Author Topic: The Monteverdi 375/4 Was A 150 MPH Swiss Super Sedan  (Read 175 times)

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Offline cawimmer430

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The Monteverdi 375/4 Was A 150 MPH Swiss Super Sedan
« on: June 14, 2022, 08:26:50 am »
The Monteverdi 375/4 Was A 150 MPH Swiss Super Sedan

The Detroit horsepower war of the 1950s and 1960s didnít only give American drivers access to supercar performance for sensible money. It gave Europeís boutique carmakers the chance to endow their own cars with the power they couldnít afford to create from scratch.

While Ferrari, Maserati, and Lamborghini had the means to build their own exotic high performance V8 and V12 engines from scratch, many more, including AC, Bristol, Facel Jensen, Iso, Gordon Keeble, De Tomaso, and Monteverdi knew that a phone call to Ford, Chrysler or GM was a relatively cheap fix for their power needs.



As they were for Bristol and Jensen, Chrysler engines were Peter Monteverdiís favorite tonic. The successful Swiss car dealer created a series of fast and glamorous coupes and sedans from the late 1960s to the mid-1970s, commissioning Italian coachbuilders like Frua and Fissore to design and build the chassis and bodies, which were then fitted with big-block Chrysler power.

Some of those cars were lucky enough to receive Chryslerís legendary 426 Hemi, but most, like this 375/4 sedan from 1974, which was named after its gross power output (375 hp/380 PS) and the number of doors, came with a 440 cu-in (7.2-liter) that made slightly fewer horses than the 425 hp (431 PS) Hemi, but generated almost as much torque, and was less likely to go out of tune.



Monteverdi quoted 6.9 seconds for the zero to 62 mph (100 km/h) sprint and a top speed of around 155 mph (250 km/h) according to an article on Classic Driver, which, if true, probably made the 375/4 faster than any other four-door on the planet when it first appeared in 1970, Benzís mighty 450 SEL 6.9 included.

Sadly, the early 1970s oil crisis wasnít very helpful for people like Peter Monteverdi trying to sell cars with single-digit fuel economy. Rich people might always be able to afford gas no matter how high prices climb, but they donít like waiting around to get it. Series production ended in 1973, although you could still have cars built to order into the mid-1970s. Classic Driver suggests between 28-35 examples of the 375/4 were built in total, though no one seems to know for sure.



The car seen here is being offered by auction house Bonhams in July, but youíll have more than the price of gas to worry about if you make it yours. Believed to have been on static display for a decade, itís going to need some recommissioning before itís ready to roll. Unfortunately, thereís not much info available on this particular example though it has spent time in the Middle East, and a plaque on the dash says it was ďrebuilt 1983, imported to USA January 1986.Ē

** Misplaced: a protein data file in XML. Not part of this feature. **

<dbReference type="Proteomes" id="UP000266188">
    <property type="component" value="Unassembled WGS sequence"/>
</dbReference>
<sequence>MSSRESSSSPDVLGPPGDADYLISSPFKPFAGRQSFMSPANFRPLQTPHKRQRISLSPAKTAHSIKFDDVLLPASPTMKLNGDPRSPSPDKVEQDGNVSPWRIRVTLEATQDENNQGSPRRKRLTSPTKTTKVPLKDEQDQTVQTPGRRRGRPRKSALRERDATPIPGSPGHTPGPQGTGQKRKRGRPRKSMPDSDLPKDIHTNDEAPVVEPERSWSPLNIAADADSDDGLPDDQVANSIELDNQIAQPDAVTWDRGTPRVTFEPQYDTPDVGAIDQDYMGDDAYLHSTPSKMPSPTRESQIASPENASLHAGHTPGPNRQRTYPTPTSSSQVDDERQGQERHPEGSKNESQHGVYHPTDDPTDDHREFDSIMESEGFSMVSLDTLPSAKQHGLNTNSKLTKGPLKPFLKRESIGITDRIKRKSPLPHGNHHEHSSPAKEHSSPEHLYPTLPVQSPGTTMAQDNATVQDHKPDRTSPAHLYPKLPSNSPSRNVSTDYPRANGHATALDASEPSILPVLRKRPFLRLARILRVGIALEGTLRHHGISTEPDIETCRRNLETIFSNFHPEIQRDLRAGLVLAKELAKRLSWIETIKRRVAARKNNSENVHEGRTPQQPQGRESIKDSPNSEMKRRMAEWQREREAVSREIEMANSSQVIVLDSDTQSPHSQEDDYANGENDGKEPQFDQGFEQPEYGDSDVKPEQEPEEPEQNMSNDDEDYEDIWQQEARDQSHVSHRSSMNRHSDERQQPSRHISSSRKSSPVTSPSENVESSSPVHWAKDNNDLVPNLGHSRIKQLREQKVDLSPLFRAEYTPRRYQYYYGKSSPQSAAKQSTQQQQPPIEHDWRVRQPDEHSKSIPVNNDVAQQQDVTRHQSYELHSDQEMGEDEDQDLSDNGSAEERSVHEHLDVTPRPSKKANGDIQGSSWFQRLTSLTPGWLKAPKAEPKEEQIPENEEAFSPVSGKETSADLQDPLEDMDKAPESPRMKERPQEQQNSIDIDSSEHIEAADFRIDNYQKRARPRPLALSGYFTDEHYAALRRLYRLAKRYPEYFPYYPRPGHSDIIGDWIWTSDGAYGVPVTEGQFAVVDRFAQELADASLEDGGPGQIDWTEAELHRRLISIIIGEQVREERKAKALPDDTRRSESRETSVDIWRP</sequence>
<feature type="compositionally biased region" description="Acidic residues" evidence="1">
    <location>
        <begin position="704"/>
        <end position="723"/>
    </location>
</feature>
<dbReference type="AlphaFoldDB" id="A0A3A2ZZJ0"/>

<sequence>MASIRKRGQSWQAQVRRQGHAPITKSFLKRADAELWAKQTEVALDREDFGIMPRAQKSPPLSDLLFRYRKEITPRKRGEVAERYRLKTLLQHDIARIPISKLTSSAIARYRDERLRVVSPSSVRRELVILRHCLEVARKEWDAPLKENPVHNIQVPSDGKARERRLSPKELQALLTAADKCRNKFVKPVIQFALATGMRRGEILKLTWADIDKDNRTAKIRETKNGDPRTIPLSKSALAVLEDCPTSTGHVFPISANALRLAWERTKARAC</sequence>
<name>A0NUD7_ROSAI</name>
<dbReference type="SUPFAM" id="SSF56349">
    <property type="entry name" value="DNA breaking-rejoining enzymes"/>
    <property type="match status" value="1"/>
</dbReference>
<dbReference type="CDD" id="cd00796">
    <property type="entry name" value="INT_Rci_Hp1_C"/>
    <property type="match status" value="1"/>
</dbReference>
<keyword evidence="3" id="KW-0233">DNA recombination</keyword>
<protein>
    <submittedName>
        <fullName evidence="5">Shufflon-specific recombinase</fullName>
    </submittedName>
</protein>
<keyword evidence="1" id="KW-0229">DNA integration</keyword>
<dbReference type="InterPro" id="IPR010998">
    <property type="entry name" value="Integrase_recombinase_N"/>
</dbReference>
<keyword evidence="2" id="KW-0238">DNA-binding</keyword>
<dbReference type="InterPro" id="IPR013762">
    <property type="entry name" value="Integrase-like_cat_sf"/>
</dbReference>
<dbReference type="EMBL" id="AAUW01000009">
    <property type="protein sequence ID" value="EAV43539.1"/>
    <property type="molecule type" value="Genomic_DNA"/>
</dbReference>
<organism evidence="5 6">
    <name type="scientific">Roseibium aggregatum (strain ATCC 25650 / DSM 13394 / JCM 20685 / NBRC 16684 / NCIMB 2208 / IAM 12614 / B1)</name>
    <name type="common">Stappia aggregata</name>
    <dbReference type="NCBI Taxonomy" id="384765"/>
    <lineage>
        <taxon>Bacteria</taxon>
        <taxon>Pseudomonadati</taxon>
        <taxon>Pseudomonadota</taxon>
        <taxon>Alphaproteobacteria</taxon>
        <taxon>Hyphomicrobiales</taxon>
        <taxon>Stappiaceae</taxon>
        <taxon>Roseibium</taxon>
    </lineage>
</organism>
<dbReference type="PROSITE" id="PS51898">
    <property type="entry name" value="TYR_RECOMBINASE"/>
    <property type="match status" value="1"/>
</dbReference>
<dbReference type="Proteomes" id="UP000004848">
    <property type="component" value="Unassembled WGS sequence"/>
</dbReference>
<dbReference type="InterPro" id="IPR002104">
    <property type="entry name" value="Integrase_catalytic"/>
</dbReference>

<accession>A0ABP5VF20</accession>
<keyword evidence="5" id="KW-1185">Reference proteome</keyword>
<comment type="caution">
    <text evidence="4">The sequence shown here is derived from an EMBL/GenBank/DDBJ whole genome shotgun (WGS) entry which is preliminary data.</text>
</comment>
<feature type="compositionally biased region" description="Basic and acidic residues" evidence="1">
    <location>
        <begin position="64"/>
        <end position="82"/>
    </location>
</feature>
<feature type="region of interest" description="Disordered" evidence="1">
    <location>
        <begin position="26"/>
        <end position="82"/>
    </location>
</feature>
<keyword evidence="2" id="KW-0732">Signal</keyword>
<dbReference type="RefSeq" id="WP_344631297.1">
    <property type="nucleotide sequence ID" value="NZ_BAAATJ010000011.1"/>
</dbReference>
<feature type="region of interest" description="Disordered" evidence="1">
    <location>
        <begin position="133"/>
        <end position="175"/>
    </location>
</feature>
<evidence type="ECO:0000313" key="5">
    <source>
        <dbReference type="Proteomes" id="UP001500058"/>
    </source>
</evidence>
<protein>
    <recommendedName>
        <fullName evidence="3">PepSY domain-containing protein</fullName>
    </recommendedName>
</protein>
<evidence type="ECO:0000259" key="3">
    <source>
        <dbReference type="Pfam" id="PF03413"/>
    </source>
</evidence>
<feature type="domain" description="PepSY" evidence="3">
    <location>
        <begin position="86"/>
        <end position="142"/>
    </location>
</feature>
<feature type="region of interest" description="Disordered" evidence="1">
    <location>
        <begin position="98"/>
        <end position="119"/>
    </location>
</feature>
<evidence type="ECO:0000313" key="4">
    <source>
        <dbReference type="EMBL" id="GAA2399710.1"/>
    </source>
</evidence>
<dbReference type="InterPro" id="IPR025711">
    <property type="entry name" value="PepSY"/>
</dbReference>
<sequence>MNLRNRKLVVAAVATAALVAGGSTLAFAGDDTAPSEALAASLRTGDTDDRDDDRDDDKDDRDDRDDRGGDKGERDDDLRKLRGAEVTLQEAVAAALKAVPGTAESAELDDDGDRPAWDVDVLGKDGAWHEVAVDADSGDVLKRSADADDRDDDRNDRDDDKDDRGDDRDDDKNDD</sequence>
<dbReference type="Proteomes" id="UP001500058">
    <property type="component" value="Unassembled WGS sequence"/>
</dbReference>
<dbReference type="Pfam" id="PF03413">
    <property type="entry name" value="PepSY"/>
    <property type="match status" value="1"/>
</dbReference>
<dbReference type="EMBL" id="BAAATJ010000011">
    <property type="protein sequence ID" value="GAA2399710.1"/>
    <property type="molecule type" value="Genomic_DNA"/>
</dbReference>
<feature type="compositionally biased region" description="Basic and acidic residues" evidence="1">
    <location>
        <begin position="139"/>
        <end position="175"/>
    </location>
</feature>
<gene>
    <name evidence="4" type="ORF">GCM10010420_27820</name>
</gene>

Itís up for grabs at the Gstaad, Switzerland, sale without a reserve and has an estimate of 80-140,000 CHF ($82-143,000). Or, at the same event, and for fractionally less money (70-110,000 CHF/$72-113,000) you could buy a mechanically similar but even prettier Monteverdi 375S, the sedanís coupe sister, this one previously owned by Jay Leno (pictured above). Which would you pick?








Link: https://www.carscoops.com/2022/06/the-monteverdi-375-4-was-a-150-mph-chrysler-v8-powered-swiss-super-sedan/
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Offline FoMoJo

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Re: The Monteverdi 375/4 Was A 150 MPH Swiss Super Sedan
« Reply #1 on: June 14, 2022, 08:49:31 am »
I recall that era when several European marques used NA V8s to transform some of their models into muscle cars.  A friend of mine had a Jenson Interceptor with the 440 high deck big block Chrysler engine.  It worked amazing well as a muscle car but the "high deck" low hood/bonnet didn't fair too well with the heat generated from the big block.  The paint cracked and blistered and, eventually, fell off.  Still it was an amazingly fun car and the paint issue could easily be resolved.
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Offline cawimmer430

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Re: The Monteverdi 375/4 Was A 150 MPH Swiss Super Sedan
« Reply #2 on: June 14, 2022, 03:07:08 pm »
I recall that era when several European marques used NA V8s to transform some of their models into muscle cars.  A friend of mine had a Jenson Interceptor with the 440 high deck big block Chrysler engine.  It worked amazing well as a muscle car but the "high deck" low hood/bonnet didn't fair too well with the heat generated from the big block.  The paint cracked and blistered and, eventually, fell off.  Still it was an amazingly fun car and the paint issue could easily be resolved.

Yes, and it made perfect sense since the only performance engines you could get in Europe at the time were from Ferrari and Lamborghini essentially. Aston Martin and Mercedes-Benz made V8s, but these were more luxury-tuned and later when the 300SEL 6.3 came out I donít think Mercedesí would have sold excess production capacity motors to another [no name] brand.

In the US at the time V8s were plentiful and powerful. Thus it made perfect sense for brands like Monteverdi or Facel-Vega to source these engines.
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WIMMER FOTOGRAFIE - Professional Automotive Photography based in Munich, Germany
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